Scott Wollschleger (b.1980, Erie, PA) is a Brooklyn-based composer of solo, chamber, and dramatic music. His distinct musical language explores themes of art in dystopia, the conceptualization of silence, synesthesia, and creative repetition in form. Wollschleger’s music has been described as “evocative” and “kaleidoscopic” (The New York Times) and Alex Ross recently noted that Wollschleger “has become a formidable, individual presence” (The Rest Is Noise). Much of his music features a sense of “timeless lyricism”, a quality that influential avant-garde jazz pianist and blogger Ethan Iverson described as “the highlight of the disc” in his enthusiastic review of Wollschleger’s Brontal No. 3 on Red Light New Music’s debut album Barbary Coast, a 2014 New Focus Recordings release. Wollschleger’s concert works have been performed across the US and the world, including the International Music Institute at Darmstadt, the Festival of New American Music in Sacramento, the Bang on a Can Festival at the Massachusetts Museum of Contemporary Art, and the MATA Festival Interval Series. Following lightly in the footsteps of the New York School, Wollschleger received his Masters of Music in composition from Manhattan School of Music. Wollschleger’s music has been supported by grants and awards from the New York Foundation for the Arts, the Yvar Mikhasho Trust for New Music, BMI, New Music USA, and the Society for New Music. His music is published by Project Schott New York.
Longleash (Pala Garcia, violin; John Popham, cello; Renate Rohlfing, piano) is a group with a traditional instrumentation and a progressive identity. Inspired by music with unusual sonic beauty, an inventive streak, and a compelling cultural voice, Longleash extends a love of classical chamber musicianship to the interpretation of contemporary music, crafting performances that are both dynamic and thoughtfully refined. An “expert young trio” praised for its “subtle and meticulous musicianship” (Strad Magazine) and its "technical expertise and expressive innovation" (Feast of Music), Longleash has quickly earned a reputation in the US and abroad for innovative programming, artistic excellence, and new music advocacy. Longleash takes its name from Operation Long Leash, a CIA program designed to covertly support and disseminate the work of American avant-garde artists throughout Europe during the Cold War.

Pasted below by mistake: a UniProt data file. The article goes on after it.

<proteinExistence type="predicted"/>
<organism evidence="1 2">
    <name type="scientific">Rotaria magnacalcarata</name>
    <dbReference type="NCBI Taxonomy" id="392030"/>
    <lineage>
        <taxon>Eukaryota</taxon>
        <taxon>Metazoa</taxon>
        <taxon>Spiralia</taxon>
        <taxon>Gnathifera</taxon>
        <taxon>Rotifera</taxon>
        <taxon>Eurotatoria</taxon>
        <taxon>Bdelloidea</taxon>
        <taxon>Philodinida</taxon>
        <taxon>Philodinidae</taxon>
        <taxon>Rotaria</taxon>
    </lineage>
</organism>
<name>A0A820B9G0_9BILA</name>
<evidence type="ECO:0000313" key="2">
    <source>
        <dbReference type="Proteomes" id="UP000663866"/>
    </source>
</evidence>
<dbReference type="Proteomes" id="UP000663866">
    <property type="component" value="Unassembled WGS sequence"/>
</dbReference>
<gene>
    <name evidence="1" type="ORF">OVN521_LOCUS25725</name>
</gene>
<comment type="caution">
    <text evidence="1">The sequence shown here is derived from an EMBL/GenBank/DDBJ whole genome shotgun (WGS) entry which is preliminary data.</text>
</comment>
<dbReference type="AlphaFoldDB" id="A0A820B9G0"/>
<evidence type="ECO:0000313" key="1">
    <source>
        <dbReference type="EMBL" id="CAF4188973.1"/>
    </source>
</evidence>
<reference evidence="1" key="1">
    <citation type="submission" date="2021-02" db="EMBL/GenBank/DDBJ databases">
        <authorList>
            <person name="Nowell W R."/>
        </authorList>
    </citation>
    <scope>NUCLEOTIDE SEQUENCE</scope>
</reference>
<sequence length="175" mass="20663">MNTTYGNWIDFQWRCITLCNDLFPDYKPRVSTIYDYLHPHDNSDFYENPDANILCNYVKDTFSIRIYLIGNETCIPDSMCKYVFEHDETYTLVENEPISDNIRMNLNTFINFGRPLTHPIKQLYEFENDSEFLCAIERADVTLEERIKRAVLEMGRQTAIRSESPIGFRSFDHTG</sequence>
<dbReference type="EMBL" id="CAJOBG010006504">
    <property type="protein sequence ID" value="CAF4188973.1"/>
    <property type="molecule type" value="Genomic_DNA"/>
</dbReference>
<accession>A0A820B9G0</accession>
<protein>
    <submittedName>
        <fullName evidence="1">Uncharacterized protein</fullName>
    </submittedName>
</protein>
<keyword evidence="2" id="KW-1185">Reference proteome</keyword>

The trio balances a full performing schedule with commissioning and recording projects alongside their proprietary summer concert series and composition workshop, The Loretto Project (KY). Performance highlights include concerts at Experimental Media and Performing Arts Center (EMPAC), the Ecstatic Music Festival (NY), the Green Music Center (CA), National Sawdust (NY), Scandinavia House (NY), Trondheim International Chamber Music Festival (Norway), and the University of Louisville. Longleash has conducted lectures and workshops at New York University, Manhattan School of Music, University of Nebraska, Ohio University, and Hunter College. The trio's work on behalf of American composers has been recognized and supported by Chamber Music America, the Alice K. Ditson Fund of Columbia University, and the Aaron Copland Fund for Music.